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Jewish Journal

Meditation 101

by Arielle Adelman

April 25, 2013 | 10:10 am

Meditation Gardens, Pacific Palisades (Photo, Kali McCabe)

Meditation is one of those things that until you do it, it’s really hard to understand why you should even start doing it. There are so many ways to meditate that it seems there is a method for everyone. True meditation is a peaceful, thoughtful state of awareness where the mind is calm but alert and begins an inner transformation that brings us to a higher level of awareness. Furthermore, there are countless medical benefits associated with consistent meditation practices.

Why should you be meditating?

Do you experience stress, anxiety, difficulty sleeping, negative attachment to people (like bosses, ex’s, parents), frustration, feelings of being a victim, detachment, or simply want to be healthier? The answer to all of this is meditation.

Hospitals, clinics, and integrative medicine practices are increasingly recommending that people use meditation as part of a preventive health care plan and to manage symptoms of disease. Meditation inspires spiritual, mental, and physical transformation, which helps regulate the daily frustrations of life, understand why certain events are occurring in life, gives solace to unanswered questions, ignites creativity and ideas, and sets the tone for a mindful day. I swear.

Fun Fact: Sex lights up the same parts of the brain as meditation. It throws you into a more visceral, non-censored state. You act without thinking. You act from a place of knowing. And being. (Read more in Scientific American)

I bet you are wondering how you are supposed to meditate. The truth is that any moment when you can quiet your mind and connect to your inner self, this a form of meditation.

So for those of you that are new to meditation, start small by creating mindful awareness when you: Sip a cup of tea, stretch, sit in a sauna or hot tub, hear a song you like, stuck in traffic. Take a moment to reflect on where you are in this particular moment. Listen to your breath; reflect on what you have to be grateful for. Refrain for just a few moments about what you have to do tomorrow, how mad you are at your mom, the crazy demands of your boss and just be in the now. (I know it is hard, but you can do it!)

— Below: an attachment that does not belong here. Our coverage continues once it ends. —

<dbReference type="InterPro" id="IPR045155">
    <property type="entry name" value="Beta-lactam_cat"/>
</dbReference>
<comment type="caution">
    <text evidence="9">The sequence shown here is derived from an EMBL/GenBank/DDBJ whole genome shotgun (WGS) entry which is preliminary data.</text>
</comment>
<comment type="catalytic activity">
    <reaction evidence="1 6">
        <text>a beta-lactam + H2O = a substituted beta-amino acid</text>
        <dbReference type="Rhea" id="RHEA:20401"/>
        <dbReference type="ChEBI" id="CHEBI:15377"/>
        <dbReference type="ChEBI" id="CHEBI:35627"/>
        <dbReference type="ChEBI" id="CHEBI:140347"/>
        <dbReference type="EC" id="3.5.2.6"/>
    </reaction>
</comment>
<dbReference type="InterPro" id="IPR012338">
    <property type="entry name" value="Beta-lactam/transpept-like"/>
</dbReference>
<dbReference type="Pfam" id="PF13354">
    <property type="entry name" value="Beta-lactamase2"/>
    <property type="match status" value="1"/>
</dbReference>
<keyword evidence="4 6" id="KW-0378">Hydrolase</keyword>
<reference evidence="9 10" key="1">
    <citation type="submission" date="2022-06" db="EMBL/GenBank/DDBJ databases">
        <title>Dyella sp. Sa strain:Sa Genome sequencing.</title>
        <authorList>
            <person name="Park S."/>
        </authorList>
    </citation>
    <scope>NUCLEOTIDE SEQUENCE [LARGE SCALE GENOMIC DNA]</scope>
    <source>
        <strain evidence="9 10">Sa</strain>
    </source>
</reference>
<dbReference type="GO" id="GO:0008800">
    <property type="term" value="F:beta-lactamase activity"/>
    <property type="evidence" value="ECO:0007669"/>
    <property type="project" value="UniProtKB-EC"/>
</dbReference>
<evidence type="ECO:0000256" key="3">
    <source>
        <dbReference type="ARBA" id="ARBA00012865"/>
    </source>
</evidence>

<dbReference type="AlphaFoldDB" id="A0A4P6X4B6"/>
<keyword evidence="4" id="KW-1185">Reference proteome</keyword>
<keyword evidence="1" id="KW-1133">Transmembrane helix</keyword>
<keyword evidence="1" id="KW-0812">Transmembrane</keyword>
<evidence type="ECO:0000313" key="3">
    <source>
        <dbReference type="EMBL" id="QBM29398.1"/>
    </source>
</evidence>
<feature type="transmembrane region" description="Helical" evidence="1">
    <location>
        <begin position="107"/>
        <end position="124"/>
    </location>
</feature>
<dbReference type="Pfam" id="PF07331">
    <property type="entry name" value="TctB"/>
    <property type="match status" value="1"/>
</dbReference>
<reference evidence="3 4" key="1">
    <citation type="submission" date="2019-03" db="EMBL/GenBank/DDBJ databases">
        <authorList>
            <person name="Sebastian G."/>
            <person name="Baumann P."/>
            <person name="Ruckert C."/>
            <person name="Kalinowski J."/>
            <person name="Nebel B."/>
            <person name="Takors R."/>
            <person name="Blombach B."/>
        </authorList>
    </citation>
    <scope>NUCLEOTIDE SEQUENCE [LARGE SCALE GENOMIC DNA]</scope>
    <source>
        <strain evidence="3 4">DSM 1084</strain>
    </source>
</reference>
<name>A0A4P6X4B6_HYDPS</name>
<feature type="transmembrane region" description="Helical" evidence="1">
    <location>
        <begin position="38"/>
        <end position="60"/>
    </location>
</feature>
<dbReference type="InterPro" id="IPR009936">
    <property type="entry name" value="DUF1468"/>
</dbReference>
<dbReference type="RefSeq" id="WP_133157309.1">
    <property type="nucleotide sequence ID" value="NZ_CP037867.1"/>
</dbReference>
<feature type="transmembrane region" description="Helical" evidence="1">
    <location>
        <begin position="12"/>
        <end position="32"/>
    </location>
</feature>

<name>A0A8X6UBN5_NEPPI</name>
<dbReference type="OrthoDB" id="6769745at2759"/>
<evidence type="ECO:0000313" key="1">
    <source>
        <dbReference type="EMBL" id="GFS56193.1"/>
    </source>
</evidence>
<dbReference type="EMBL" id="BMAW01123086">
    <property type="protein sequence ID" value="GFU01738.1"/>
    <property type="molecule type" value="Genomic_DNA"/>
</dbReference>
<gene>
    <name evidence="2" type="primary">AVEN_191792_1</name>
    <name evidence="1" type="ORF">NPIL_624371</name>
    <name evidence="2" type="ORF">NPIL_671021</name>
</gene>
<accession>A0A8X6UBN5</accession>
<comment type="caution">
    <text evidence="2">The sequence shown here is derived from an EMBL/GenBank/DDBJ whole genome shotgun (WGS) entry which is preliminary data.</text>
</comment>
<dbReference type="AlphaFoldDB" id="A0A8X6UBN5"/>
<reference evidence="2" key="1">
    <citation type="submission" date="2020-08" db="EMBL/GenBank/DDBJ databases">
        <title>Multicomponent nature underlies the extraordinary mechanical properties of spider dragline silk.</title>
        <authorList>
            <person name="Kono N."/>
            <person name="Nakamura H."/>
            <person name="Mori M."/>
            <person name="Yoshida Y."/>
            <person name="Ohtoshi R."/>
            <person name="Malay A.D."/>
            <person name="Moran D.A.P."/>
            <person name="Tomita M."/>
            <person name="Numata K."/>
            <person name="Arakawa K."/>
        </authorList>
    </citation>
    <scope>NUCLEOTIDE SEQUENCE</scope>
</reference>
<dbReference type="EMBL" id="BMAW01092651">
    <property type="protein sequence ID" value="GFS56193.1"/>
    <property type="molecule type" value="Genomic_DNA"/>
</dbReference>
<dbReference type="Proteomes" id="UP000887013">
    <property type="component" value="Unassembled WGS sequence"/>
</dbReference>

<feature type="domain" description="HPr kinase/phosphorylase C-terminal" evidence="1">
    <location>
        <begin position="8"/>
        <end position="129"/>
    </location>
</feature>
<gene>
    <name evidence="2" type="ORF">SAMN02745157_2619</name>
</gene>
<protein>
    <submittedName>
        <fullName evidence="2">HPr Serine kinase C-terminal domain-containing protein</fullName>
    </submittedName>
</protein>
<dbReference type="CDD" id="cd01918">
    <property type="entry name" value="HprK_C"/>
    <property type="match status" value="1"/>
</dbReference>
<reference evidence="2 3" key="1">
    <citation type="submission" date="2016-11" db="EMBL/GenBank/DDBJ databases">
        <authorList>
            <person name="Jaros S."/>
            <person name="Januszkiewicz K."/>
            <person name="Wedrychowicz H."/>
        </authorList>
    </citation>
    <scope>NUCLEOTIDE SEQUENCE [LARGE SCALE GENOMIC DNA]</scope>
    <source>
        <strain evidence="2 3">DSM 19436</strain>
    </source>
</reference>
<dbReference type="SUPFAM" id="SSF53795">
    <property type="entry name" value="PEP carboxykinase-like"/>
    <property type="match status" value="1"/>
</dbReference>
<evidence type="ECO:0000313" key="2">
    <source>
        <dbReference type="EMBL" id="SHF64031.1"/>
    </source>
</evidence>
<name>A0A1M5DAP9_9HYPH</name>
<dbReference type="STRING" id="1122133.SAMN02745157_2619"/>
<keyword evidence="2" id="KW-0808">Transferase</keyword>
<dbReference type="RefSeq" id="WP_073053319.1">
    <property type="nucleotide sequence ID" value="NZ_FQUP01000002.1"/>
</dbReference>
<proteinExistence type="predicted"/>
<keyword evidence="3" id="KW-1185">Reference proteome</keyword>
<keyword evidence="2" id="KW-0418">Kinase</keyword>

For those of you living in LA, there is a meditation garden called the Lake Shrine in the Pacific Palisades that breathes peace and an overwhelming sense of calm and gratitude for simple, natural beauty . Just go there and sit. Listen to the noises, smell the air, look at the water, and feel the ground beneath you. Just be still. (Picture above)

For those of you who are ready to commit to a more serious meditation practice, read the following blog post, “Meditation 102.”

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ABOUT THE AUTHOR

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Celebrity personal assistant turned Wellness Nerd. Home cook turned Kitchen Professor. Health & Wellness/Life coach in training. Master’s in Nutrition and Dietetics...

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